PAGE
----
IV.

Stiegler’s merit is to have shown that the origin of the human is not to be found in either a transcendental or biological essence, but in the mutual constitutive relation between epigenetic memory and epiphylogenetic memory. This solution to an enigma as old as man himself obviously challenges Agamben’s position that it is in opposition to the animal that the human is rhetorically “constructed.” Moreover, it eclipses Agamben’s rather obscure conclusion that to stop the anthropological machine we have to “risk ourselves in the emptiness separating man and animal” (The Open 92). What is at stake here is thinking the passage from the animal to the human without relapsing into the anthropocentric pitfall, something which Agamben deems impossible but Stiegler nevertheless seems to have achieved by thinking this passage from the genetic to the non-genetic in terms of technicity.

Some commentators have however suggested that Stiegler’s analyses contain themselves a residual form of anthropocentrism (Beardsworth; Bradley; Roberts). Arthur Bradley, for example, has argued that thinking technics exclusively as a means towards anthropogenesis leads, on the one hand, to a naturalisation of all other biological life and, on the other hand, to a complete humanisation of technics (94-95). Stiegler’s argument that “epiphylogenesis is a break with pure life” (The Fault of Epimetheus 140) seems indeed to imply that the human is the only living being that exteriorises itself in technical prostheses. This would mean that Stiegler does not succeed in overcoming the classical anthropocentric move of elevating the human above the animal, but that he simply reformulates it in terms of technicity. By insisting on the fact that the human is the only living being that can pass on its individual experiences through technical memory supports (Philosopher par Accident 49), Stiegler also ignores, according to Bradley, the vast body of empirical studies that show that various species of animals also use tools in a way that is at least close to epiphylogenesis (Bradley 97). At the same time, the impossibility to do away with these exceptions that dwell at the threshold of humanity also seems to confirm Agamben’s view that it is impossible to bypass the anthropological machine.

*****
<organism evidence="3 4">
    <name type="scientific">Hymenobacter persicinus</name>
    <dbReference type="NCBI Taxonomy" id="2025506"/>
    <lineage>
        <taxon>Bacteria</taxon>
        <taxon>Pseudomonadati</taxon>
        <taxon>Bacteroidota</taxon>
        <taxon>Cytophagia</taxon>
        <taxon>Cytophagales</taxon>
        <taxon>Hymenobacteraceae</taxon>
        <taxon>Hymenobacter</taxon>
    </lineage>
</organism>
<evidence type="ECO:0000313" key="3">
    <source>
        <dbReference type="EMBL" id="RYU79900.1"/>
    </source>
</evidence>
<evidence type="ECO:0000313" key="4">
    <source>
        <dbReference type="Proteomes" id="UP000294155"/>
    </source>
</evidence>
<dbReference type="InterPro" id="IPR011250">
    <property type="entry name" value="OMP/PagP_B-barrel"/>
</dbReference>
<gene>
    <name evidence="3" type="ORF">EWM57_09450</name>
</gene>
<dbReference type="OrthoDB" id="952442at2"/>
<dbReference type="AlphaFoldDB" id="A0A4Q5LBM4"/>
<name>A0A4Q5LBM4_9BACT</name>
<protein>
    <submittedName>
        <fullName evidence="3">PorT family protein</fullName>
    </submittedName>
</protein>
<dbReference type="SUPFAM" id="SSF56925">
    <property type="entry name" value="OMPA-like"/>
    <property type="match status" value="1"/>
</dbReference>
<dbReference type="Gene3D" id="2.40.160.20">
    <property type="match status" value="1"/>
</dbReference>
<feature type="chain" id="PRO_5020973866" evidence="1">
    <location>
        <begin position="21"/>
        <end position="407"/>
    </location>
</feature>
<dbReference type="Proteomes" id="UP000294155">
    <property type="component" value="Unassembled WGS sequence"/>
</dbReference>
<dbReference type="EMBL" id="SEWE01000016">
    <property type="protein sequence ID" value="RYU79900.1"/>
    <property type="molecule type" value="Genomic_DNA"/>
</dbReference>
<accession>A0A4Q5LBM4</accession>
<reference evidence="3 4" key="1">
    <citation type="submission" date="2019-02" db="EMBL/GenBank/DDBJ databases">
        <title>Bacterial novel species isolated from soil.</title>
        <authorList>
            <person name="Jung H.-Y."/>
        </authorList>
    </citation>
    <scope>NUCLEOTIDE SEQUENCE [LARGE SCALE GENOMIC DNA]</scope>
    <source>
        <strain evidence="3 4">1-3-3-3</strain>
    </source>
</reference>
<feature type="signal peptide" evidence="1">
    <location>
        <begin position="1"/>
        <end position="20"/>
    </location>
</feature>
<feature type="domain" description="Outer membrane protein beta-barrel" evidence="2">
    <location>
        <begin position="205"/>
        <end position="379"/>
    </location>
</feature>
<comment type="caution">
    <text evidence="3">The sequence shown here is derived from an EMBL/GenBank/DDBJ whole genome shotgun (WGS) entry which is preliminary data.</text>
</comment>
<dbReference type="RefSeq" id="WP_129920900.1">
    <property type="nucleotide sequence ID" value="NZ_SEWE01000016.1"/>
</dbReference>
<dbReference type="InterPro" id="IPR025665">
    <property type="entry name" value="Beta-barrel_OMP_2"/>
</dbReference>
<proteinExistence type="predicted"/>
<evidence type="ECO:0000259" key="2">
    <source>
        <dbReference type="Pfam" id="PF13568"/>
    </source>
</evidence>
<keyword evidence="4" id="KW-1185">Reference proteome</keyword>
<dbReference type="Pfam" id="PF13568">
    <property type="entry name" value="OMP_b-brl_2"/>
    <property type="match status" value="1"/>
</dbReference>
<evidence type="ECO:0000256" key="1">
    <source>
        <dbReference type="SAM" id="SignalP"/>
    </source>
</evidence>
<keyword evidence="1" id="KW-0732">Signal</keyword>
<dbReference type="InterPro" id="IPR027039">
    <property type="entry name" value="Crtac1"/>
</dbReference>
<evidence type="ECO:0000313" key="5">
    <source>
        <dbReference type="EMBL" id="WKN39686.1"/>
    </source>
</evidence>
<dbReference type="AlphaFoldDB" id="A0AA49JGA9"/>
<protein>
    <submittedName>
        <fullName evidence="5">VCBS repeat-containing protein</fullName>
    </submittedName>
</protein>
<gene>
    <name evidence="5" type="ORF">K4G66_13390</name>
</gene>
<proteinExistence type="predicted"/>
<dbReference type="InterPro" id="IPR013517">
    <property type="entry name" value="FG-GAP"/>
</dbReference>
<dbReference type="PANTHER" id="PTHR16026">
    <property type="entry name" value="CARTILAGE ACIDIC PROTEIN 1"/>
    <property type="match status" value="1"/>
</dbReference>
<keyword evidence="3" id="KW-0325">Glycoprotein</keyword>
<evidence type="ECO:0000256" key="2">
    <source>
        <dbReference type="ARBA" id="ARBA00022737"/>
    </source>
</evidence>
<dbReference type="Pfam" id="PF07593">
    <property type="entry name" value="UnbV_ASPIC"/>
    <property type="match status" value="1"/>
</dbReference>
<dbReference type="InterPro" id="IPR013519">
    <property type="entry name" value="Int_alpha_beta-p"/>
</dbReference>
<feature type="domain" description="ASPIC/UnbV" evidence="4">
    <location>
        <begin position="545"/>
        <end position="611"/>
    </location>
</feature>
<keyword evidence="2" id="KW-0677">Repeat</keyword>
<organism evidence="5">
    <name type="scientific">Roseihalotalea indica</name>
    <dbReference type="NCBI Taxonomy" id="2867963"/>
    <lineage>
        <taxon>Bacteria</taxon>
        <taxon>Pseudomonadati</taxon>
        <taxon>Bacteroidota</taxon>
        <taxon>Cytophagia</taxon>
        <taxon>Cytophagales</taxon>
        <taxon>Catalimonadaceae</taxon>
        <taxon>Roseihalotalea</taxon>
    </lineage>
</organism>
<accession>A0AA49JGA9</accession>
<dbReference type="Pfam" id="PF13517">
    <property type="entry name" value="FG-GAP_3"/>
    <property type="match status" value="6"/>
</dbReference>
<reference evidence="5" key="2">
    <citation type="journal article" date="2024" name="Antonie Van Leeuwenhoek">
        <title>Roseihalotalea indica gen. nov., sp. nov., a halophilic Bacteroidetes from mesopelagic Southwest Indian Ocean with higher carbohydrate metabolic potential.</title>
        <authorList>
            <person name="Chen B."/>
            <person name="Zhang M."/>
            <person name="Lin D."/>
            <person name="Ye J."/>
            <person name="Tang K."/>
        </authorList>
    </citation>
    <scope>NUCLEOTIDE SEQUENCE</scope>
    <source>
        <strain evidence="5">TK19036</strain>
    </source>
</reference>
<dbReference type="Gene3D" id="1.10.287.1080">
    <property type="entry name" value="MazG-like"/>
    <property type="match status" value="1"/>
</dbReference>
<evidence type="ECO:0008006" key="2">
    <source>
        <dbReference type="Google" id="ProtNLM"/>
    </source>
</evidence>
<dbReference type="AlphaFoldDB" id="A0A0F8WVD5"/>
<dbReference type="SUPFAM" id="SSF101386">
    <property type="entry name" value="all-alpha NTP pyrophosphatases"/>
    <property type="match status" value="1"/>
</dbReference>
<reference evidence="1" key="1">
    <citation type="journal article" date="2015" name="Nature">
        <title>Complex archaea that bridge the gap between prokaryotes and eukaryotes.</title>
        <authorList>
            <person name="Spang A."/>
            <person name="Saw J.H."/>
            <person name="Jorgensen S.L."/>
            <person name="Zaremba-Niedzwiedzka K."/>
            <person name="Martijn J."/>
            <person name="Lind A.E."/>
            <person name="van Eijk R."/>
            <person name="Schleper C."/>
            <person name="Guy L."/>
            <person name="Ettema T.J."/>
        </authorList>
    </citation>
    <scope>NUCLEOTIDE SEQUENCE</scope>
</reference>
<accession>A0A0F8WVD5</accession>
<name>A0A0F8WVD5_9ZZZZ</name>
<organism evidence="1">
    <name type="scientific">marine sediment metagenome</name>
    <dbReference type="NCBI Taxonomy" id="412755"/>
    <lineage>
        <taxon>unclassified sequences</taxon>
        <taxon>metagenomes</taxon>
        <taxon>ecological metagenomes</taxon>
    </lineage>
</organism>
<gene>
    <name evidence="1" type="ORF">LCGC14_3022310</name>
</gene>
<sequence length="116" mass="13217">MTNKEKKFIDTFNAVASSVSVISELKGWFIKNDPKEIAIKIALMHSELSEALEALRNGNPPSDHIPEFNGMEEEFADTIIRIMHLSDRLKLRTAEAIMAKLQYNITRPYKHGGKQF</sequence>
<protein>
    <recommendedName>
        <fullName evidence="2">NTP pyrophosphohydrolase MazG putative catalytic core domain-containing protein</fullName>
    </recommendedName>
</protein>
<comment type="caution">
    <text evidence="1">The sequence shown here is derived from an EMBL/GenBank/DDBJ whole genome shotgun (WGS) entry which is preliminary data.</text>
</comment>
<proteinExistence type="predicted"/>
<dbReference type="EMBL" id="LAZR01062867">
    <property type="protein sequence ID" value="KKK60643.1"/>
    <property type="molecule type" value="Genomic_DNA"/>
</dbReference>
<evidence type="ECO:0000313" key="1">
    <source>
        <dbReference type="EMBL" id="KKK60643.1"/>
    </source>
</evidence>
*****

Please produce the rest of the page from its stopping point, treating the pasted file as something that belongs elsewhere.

We would, however, do injustice to Stiegler’s philosophy if we consider it as utterly anthropocentric in the classical meaning of that word. If the danger of anthropocentrism is most critical when it straightforwardly opposes the animal to the human, then no worse could be done than to install an insurmountable gap between them on the basis of some transcendental property. In this respect Stiegler’s refutation of the “miracle thesis,” that is, the positing of some form of “spirituality” without an understanding of its provenance, is rather an attempt to diminish anthropocentric violence than its continuation by other means. I think that Agamben’s reading of Haeckel shows that this is also what he thinks the anthropological machine is about. Referring to Haeckel’s biased concern to define the human as a zoon logon echon, he writes: